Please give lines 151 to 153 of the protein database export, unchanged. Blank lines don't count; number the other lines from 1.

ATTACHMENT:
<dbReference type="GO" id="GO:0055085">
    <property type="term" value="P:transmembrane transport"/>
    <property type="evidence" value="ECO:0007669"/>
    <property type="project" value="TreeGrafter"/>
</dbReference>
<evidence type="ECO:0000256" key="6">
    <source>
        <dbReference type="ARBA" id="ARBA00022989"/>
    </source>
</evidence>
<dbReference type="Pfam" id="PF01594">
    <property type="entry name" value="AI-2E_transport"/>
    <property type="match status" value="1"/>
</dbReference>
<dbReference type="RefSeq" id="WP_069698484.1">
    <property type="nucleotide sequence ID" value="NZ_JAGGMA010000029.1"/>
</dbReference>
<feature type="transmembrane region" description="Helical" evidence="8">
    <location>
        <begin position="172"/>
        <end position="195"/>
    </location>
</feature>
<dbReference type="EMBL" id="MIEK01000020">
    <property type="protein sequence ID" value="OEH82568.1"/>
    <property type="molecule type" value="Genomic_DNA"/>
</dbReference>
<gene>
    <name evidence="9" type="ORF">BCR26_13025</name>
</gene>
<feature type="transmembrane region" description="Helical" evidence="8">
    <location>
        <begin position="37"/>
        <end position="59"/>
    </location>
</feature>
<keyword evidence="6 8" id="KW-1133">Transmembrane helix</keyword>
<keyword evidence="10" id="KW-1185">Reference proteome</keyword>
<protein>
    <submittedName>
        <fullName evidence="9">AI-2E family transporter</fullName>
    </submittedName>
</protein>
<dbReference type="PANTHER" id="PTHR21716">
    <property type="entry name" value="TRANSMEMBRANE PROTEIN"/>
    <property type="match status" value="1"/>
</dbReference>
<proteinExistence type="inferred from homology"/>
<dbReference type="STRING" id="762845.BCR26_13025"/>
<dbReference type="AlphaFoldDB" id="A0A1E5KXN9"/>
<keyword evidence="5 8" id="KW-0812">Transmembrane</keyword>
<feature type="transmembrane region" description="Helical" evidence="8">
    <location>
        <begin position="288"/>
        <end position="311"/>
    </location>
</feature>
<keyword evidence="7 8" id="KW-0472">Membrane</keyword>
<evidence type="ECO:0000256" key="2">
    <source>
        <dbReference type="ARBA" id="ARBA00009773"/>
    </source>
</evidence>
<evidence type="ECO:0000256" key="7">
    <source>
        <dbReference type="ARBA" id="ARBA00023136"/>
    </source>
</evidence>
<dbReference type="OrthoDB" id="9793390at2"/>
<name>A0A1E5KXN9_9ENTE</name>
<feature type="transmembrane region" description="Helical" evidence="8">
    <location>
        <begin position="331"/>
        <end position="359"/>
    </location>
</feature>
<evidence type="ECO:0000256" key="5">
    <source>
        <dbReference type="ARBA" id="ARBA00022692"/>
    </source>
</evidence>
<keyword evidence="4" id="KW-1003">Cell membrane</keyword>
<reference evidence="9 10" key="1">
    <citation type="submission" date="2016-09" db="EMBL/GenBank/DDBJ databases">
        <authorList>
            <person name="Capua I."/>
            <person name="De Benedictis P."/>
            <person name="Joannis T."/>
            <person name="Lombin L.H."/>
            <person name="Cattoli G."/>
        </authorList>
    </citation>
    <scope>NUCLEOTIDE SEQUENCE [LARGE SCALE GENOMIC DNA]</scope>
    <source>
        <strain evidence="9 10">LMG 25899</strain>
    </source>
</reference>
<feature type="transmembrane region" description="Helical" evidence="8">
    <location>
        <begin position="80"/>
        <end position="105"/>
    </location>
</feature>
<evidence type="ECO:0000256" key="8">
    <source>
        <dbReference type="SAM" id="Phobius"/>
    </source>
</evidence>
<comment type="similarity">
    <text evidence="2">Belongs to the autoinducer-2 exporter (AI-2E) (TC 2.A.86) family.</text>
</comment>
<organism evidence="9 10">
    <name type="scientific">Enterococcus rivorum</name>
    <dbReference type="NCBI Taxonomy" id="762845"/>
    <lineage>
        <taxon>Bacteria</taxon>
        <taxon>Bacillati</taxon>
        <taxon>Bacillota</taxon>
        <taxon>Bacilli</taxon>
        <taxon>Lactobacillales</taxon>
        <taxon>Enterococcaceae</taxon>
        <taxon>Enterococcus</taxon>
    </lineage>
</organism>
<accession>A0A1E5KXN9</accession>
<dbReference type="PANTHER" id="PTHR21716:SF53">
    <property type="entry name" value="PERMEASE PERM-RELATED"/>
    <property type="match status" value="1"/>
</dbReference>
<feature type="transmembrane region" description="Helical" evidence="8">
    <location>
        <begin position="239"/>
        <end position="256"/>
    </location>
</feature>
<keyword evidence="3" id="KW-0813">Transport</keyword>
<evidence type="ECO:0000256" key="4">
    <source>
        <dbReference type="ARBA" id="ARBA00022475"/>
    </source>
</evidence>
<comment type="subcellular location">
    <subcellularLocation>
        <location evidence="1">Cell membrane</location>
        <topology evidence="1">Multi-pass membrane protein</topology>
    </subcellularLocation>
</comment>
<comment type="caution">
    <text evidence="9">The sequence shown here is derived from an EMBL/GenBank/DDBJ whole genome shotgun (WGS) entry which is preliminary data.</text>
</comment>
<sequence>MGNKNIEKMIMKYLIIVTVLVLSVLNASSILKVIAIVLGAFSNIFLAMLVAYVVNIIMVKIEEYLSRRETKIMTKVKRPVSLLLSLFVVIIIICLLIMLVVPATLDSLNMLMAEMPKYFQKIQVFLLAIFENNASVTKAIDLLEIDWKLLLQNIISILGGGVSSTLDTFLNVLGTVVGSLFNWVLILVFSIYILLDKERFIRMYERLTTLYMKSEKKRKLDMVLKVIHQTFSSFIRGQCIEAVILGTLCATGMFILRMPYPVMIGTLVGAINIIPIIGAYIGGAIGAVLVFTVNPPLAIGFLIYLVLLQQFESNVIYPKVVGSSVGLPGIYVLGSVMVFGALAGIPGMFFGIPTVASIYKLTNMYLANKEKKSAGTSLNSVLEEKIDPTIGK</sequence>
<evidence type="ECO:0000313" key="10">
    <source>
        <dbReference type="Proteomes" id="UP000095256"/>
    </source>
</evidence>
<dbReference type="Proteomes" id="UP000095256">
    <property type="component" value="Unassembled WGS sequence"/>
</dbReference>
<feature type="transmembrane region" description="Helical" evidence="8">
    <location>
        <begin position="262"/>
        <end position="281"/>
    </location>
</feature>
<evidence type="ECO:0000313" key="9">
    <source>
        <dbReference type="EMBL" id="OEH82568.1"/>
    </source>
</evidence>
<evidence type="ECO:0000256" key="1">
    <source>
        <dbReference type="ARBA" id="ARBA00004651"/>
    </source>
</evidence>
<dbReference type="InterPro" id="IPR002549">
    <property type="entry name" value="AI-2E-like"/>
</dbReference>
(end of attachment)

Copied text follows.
<sequence>MGNKNIEKMIMKYLIIVTVLVLSVLNASSILKVIAIVLGAFSNIFLAMLVAYVVNIIMVKIEEYLSRRETKIMTKVKRPVSLLLSLFVVIIIICLLIMLVVPATLDSLNMLMAEMPKYFQKIQVFLLAIFENNASVTKAIDLLEIDWKLLLQNIISILGGGVSSTLDTFLNVLGTVVGSLFNWVLILVFSIYILLDKERFIRMYERLTTLYMKSEKKRKLDMVLKVIHQTFSSFIRGQCIEAVILGTLCATGMFILRMPYPVMIGTLVGAINIIPIIGAYIGGAIGAVLVFTVNPPLAIGFLIYLVLLQQFESNVIYPKVVGSSVGLPGIYVLGSVMVFGALAGIPGMFFGIPTVASIYKLTNMYLANKEKKSAGTSLNSVLEEKIDPTIGK</sequence>
<evidence type="ECO:0000313" key="10">
    <source>